Originally Posted by Spring~Fields
Harang, Arroyo and Cordero contract discussion always has a missing piece or two. They don't mention what the alternatives were, and what the effects and cost would have been given a different scenario for Krivsky and Castellini from that point forward.
This is often cited but what is omitted is what the market cost for pitchers of those ilk were when they were signed. If they had not been signed where would a bad team been without them, and if those three were gone today, what would be the replacement cost and terms of the contracts to replace them?
Just who would be available, wanting to come to Cincinnati and again at what cost. To constantly cite those contracts and to ignore that the pitching quality was needed then and is needed now and at a high price has a major hole in it.
Back up the calendar to when Harang, Arroyo and the time when Cordero was signed.
A. Letís say they donít sign Harang or Arroyo to an extension.
B. What do you have for pitching once it was decided that Arroyo and Harang were to costly.
C. Who was going to pitch.
D. What type of pitcher would have taken their place?
E. How would a team that was already bad have done without them?
F. No Cordero, so who would have closed, and what effect would that have had on the rest of the bullpen?
G. What other optionís that might have been had cost and consequences too.
H. Who were the better or equal to pitchers that the Reds could have signed at a lower amount?
I. Who can they sign now equal or greater than those three for a lower amount? I mean pitcherís who look as good now as when Harang, Arroyo and Cordero were signed.
Here you are in 2010 Walt catches a break, he is able to unload all three without sending any money, some sugar daddy of a coast team or teams take them off his hands for some top level offensive prospects, that Dusty and Walt just love.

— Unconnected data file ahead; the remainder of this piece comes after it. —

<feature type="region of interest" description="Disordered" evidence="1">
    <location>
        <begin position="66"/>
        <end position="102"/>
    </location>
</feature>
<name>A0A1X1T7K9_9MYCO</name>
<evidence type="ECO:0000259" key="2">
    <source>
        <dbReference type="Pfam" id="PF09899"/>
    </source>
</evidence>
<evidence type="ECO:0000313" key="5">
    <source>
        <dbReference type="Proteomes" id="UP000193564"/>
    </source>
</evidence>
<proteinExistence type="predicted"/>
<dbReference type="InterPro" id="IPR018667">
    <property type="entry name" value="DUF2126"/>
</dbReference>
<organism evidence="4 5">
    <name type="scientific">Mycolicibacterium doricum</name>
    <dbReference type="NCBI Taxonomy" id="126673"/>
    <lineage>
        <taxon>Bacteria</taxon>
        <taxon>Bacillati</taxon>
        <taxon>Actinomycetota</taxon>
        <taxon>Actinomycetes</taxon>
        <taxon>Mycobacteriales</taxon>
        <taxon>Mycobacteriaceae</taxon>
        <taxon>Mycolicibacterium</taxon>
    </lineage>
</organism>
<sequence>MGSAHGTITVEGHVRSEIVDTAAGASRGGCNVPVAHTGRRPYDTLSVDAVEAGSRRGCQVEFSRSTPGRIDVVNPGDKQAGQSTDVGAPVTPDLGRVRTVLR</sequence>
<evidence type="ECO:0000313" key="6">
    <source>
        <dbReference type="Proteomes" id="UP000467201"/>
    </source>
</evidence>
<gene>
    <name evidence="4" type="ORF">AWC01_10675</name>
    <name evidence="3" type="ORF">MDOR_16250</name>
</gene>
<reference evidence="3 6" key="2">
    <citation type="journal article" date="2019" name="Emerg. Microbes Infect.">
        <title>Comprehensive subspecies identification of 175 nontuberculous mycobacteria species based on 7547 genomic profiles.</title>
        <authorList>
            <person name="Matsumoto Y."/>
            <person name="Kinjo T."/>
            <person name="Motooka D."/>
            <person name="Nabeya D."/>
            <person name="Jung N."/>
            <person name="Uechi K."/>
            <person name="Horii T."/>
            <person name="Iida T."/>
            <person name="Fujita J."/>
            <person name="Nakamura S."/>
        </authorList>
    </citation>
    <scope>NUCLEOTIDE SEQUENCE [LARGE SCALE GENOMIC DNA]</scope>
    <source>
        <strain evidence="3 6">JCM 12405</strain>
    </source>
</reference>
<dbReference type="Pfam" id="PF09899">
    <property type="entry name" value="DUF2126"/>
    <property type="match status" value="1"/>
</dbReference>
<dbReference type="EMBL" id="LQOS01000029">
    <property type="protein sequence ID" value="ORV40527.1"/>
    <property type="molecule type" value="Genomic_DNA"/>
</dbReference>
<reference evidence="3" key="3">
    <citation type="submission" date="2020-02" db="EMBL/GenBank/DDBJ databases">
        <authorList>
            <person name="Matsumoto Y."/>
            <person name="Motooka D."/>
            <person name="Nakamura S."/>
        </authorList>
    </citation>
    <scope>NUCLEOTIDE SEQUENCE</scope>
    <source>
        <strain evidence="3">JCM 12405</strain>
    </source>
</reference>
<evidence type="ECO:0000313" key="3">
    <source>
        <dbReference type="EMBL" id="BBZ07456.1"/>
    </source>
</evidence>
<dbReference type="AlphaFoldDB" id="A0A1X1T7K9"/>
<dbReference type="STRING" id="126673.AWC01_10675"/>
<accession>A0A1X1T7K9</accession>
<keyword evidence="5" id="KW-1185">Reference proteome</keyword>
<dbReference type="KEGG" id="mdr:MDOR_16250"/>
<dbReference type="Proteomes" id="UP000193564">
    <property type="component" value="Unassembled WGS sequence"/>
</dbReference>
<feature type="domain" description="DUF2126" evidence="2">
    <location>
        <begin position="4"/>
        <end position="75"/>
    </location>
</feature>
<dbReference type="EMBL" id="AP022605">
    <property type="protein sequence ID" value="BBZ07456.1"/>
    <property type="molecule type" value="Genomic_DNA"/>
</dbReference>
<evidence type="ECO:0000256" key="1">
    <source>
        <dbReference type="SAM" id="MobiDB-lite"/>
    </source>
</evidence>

Who is going to replace those experienced veteran pitchers?
Does any quality want to sign with Cincy?
Is any even available?
At what cost, and whatís the length of contracts.
Doesnít matter if it is now or if it was when Krivsky was strapped with the task of pleasing Castellini, the same questions or questions and obstacles like those had to be dealt with then, as the same would be challenges now, and very expensive.
To cite those three contracts to Krivsky is fine, they were signed while he was employed by Castellini, but to act, and to omit that those pitchers were needed then, and that some of their type/quality when pitching well is needed now, and that all pitching decent-good-to excellent cost, and it is not cheap no matter who the organization and to slip that by as if it was going to be addressed somehow, without filling that in, leaves a hole in the story of the three big bad contracts for pitchers.
Suppose that Castellini had not signed off on those contracts, knowing then as Castellini knows now of the ownership groups financial situations and plans, suppose Castellini would not have signed off on those, what would the pitching picture and past couple seasons without them have looked like, and would we not have been complaining all along for better pitching, as some of us are now? At what cost?
One way or another there would have been a replacement cost for those pitchers if they had not been signed, not just in dollars, but both, performances, dollars, and risk.
Plus it won't be too far into the future that you will get to find out what it is like to not have pitcher's like the ones pitching as they were when Harang, Arroyo, and even Cordero were signed.
I'll admit I wrote this poorly, I apologize, but I think you get my jest. While you might even be able to speak better to quality, cost, risk, performances or the lack of them, had those three not been signed and another group of three had taken their places.